Sprint: How to Solve Big Problems and Test New Ideas in Just Five Days by Jake Knapp, John Zeratsky, and Braden Kowitz is a must-read for designers seeking a systematic approach to problem-solving and innovation.
This book encapsulates the design sprint methodology, providing invaluable insights and a structured framework for tackling complex challenges efficiently.
At its core, Sprint is a practical guide that condenses the essential elements of design thinking into a five-day process. The authors draw from their experiences at Google Ventures, where they refined and optimised this approach to streamline decision-making and prototype development.
This methodology will only work within companies and teams that are open-minded about how they get stuff done.
One of the book's strengths lies in its accessibility.
It's often a book that I'd share with non-designers, as it does a good job of demystifying the design process. The language is clear, and the concepts are presented in a way that resonates with professionals from various backgrounds.
The five-day structure proposed by the authors is particularly appealing to designers working in fast-paced environments, as well as stakeholders that "need ideas yesterday."
In a world where time is often a scarce resource, the sprint methodology offers a concise yet comprehensive strategy for addressing challenges.
From mapping out the problem to sketching solutions and building a prototype, each day is carefully crafted to maximise efficiency without compromising creativity.
Sprint advocates for a collaborative approach. By bringing together cross-functional teams, the book promotes diverse perspectives and ensures that all voices are heard in the problem-solving process.
The emphasis on prototyping and testing within a short timeframe is another notable feature. Designers are encouraged to move beyond theoretical discussions and quickly validate ideas through tangible prototypes.
In my experience, this has been an opportunity to bring engineers into sessions they may have not been invited to before. Towards the end of a sprint session, I like to have a basic, workable prototype built by the engineering team.
This change of mindset and rapid iteration process not only accelerates the development cycle but also minimises the risks associated with prolonged decision-making.
Sprint is a valuable resource for designers seeking a pragmatic, time-efficient, and collaborative approach to problem-solving.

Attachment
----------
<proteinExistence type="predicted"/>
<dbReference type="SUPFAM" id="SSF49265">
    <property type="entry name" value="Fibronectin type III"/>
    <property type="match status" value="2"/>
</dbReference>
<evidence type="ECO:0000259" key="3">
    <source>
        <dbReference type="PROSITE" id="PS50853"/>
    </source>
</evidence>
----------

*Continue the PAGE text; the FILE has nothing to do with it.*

Its applicability to a range of industries and its adaptability to different organisational structures make it an essential addition to any designer's toolkit.
It's not for every business, so approach the methodology with caution.
Sprint: Solve Big Problems And Test New Ideas In Just Five Days
Entrepreneurs and leaders face big questions every day: What's the most important place to focus your effort, and how do you start? What will your idea look like in real life?
How many meetings and discussions does it take before you can be sure you have the right solution? Get it done faster with this book.
Thinking, Fast and Slow
Thinking, Fast and Slow by Daniel Kahneman distils thinking into two systems: System 1, which is fast and intuitive, and System 2, which is slow and deliberate.
Kahneman, a Nobel Prize-winning psychologist, takes readers on a fascinating journey through the complexities of human decision-making. It's certainly had an impact on me, helping me consider more about why I think the way I think.
The book delves into how these so-called systems shape our judgments and decision-making processes, highlighting instances where our intuitive thinking leads to biases and errors.
As someone who participated in his fair share of user research, the more I can reduce biases and errors, the better.
On cognitive biases, Kahneman identifies numerous different types that affect our judgment, such as the availability heuristic, anchoring, and overconfidence.
By understanding what these mean, and how they can impact quality of work, readers gain insights into the inherent pitfalls of human decision-making and how these biases can impact various aspects of life, including business and personal relationships.
“If you care about being thought credible and intelligent, do not use complex language where simpler language will do.” - Daniel Kahneman
The prospect theory introduced by Kahneman and Amos Tversky is a central theme in the book.